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TCK, Military B.R.A.T. explains her hidden diversity

Photo courtesy of Christine Manzanares

Christine Manzanares is often mistaken for a woman of Latina descent.

Photo courtesy of Christine Manzanares

When people take the time to ask about her story, she’ll gladly tell it. She was born in Seoul, South Korea in a military hospital. Her father was an American army soldier of German and Austrian descent. Her mother is from Jeonsong, Gangwon-do, South Korea.

Four months after she was born, Manzanares and her mother traveled to the U.S. to meet up with her father. They have not been back to South Korea since the move.

Until she was in 8th grade, she also lived was a military B.R.A.T. She lived on military bases in Maryland, Hawaii, Colorado and Germany.

“When I was on a military base, I was like all the other military kids,” Manzanares said. “We went to the same school. We lived on the same base, shopped at the same store, played at the same playground — pretty sheltered life for the most part. The only thing that was different was the rank of our parents, which dictated what side of the base you lived on. There were more kids like me of mixed heritage race although the mixes were different, not that it mattered to any of us.”

When her parents moved off the military base and bought a home, Manzanares went to a public school. She became a new student to a junior high school where most of the students had known each other since elementary school. She felt different because she was born abroad and had traveled overseas. Many of her peers at the school had been living in the same house they had since they were born.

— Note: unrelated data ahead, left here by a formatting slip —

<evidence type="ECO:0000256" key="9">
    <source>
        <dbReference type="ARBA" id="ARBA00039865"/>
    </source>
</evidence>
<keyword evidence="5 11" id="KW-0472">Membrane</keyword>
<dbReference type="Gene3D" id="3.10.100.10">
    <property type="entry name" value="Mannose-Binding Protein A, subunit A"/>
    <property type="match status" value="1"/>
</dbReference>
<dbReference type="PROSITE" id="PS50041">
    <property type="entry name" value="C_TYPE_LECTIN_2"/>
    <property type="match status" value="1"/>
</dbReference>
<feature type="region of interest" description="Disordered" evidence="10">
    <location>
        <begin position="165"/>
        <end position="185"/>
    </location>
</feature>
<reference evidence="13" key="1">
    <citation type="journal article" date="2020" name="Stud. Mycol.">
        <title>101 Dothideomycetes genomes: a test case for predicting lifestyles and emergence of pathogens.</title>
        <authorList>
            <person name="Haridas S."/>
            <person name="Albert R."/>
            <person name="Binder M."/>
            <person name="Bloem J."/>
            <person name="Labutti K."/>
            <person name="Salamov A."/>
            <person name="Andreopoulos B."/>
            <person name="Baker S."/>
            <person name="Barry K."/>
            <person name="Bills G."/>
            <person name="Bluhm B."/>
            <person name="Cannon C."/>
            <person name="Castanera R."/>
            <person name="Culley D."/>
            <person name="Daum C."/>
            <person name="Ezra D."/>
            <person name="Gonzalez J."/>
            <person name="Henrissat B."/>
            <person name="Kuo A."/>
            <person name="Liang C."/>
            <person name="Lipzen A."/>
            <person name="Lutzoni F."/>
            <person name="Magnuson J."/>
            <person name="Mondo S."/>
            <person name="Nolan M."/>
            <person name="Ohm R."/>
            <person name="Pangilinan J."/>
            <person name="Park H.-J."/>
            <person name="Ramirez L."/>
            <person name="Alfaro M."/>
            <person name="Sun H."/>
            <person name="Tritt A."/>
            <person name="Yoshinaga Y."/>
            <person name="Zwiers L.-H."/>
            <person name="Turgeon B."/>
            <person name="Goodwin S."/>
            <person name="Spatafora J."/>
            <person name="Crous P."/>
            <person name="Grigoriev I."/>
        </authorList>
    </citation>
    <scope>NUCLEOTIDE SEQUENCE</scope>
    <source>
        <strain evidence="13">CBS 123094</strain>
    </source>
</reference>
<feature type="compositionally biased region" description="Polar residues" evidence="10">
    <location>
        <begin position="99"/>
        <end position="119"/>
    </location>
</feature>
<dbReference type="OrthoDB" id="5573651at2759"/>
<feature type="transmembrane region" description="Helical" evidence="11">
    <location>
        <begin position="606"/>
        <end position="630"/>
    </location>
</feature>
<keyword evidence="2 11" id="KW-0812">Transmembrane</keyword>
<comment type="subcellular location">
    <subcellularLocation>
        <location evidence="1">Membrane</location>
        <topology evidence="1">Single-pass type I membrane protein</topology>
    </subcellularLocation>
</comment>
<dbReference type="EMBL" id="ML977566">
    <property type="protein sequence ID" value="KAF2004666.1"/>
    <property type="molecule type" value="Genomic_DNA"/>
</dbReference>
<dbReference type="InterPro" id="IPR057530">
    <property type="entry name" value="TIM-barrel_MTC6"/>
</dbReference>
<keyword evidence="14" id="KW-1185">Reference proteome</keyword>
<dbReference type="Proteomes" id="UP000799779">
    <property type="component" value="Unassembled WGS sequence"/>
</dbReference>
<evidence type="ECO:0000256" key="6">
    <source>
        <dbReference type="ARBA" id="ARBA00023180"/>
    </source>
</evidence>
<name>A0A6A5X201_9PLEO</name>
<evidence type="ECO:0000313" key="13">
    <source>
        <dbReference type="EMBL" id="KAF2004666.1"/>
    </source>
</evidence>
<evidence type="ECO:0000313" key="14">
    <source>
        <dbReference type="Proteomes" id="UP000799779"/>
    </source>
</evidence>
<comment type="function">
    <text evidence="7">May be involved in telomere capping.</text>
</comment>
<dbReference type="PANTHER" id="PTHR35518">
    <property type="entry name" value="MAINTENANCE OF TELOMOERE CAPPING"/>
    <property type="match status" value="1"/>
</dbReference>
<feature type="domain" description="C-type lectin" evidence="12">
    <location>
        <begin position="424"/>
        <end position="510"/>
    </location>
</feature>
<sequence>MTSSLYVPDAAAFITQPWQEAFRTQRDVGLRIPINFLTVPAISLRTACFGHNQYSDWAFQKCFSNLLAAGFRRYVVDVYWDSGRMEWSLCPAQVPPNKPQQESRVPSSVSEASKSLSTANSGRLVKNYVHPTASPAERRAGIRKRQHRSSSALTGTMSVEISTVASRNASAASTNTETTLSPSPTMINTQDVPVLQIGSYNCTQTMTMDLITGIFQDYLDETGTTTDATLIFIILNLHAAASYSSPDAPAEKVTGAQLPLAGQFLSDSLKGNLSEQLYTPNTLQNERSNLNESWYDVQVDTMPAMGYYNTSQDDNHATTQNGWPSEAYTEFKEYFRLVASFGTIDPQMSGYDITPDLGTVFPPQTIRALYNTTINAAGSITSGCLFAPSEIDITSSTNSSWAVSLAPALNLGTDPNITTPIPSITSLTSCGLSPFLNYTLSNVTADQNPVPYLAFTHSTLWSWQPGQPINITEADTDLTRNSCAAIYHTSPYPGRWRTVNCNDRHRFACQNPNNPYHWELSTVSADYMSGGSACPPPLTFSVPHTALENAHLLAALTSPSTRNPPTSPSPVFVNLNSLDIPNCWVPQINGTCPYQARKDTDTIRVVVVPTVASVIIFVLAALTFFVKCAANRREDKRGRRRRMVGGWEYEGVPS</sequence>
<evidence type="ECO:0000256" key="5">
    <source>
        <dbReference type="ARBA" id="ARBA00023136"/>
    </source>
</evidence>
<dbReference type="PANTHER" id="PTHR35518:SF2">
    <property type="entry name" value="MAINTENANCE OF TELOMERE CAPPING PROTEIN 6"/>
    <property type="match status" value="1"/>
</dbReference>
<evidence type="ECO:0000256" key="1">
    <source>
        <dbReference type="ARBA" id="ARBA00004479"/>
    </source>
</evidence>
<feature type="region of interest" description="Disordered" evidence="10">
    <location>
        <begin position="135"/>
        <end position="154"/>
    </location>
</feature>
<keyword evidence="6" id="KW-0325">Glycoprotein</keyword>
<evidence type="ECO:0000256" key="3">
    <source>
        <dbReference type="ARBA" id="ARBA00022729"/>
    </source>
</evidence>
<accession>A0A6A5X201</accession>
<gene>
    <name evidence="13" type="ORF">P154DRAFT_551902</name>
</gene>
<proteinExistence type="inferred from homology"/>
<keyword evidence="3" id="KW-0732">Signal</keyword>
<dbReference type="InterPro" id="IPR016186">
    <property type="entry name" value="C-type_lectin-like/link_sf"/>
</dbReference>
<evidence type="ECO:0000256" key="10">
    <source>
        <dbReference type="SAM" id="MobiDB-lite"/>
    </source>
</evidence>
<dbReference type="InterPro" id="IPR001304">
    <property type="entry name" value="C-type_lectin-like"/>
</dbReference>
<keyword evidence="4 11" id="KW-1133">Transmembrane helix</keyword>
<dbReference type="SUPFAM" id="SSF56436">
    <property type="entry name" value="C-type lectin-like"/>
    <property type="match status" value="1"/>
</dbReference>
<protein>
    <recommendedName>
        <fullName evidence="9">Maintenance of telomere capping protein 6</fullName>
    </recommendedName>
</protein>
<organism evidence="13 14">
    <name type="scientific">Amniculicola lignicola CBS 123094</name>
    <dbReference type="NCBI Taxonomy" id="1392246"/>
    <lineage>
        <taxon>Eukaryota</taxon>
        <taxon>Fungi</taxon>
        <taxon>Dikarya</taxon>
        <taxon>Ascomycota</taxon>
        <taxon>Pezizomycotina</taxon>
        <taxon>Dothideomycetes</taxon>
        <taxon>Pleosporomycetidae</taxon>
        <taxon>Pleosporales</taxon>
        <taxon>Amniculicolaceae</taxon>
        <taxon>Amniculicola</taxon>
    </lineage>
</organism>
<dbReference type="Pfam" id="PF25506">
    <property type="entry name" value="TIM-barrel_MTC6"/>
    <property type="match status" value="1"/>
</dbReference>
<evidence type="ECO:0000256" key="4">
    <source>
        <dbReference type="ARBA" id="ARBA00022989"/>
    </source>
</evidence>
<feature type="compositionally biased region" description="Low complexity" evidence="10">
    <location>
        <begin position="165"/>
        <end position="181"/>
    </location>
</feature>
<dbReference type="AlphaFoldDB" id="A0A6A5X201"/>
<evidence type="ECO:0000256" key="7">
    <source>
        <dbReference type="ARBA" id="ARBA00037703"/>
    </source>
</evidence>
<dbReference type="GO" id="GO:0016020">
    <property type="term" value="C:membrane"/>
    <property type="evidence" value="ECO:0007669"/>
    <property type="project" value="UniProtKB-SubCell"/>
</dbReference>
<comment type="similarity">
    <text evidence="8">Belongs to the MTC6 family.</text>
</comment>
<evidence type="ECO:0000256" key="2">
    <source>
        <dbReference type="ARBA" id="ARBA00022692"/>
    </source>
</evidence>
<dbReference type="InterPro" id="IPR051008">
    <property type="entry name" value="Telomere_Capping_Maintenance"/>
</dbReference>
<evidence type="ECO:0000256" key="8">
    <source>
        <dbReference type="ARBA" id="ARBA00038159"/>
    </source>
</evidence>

“Traveling out of the country, moving multiple times in one year — I was somewhat of an oddity,” Manzanares.

These differences were further impacted by her appearance. She looked like she belonged to Hispanic or Latina culture. Her maiden name was Christine Jacqueline Westphal, which did not necessary hint at her ethnicity, she said.

“Most people assumed that I was Latina and had no idea that my physical appearance was a combination of German, Austrian and Korean,” Manzanares said.

Photo courtesy of Christine Manzanares

Manzanares is now married to a man of Spanish, Irish, Mexican, Southwest Native American heritage. They met when they were in 8th grade.

“Having known him and his family for as long as I have, I feel that I have adopted and infused aspects of their culture into my own — the food, holiday traditions, etc,” Manzanares said. “In fact I look more Hispanic or Latina than my husband does as he looks very Anglo.”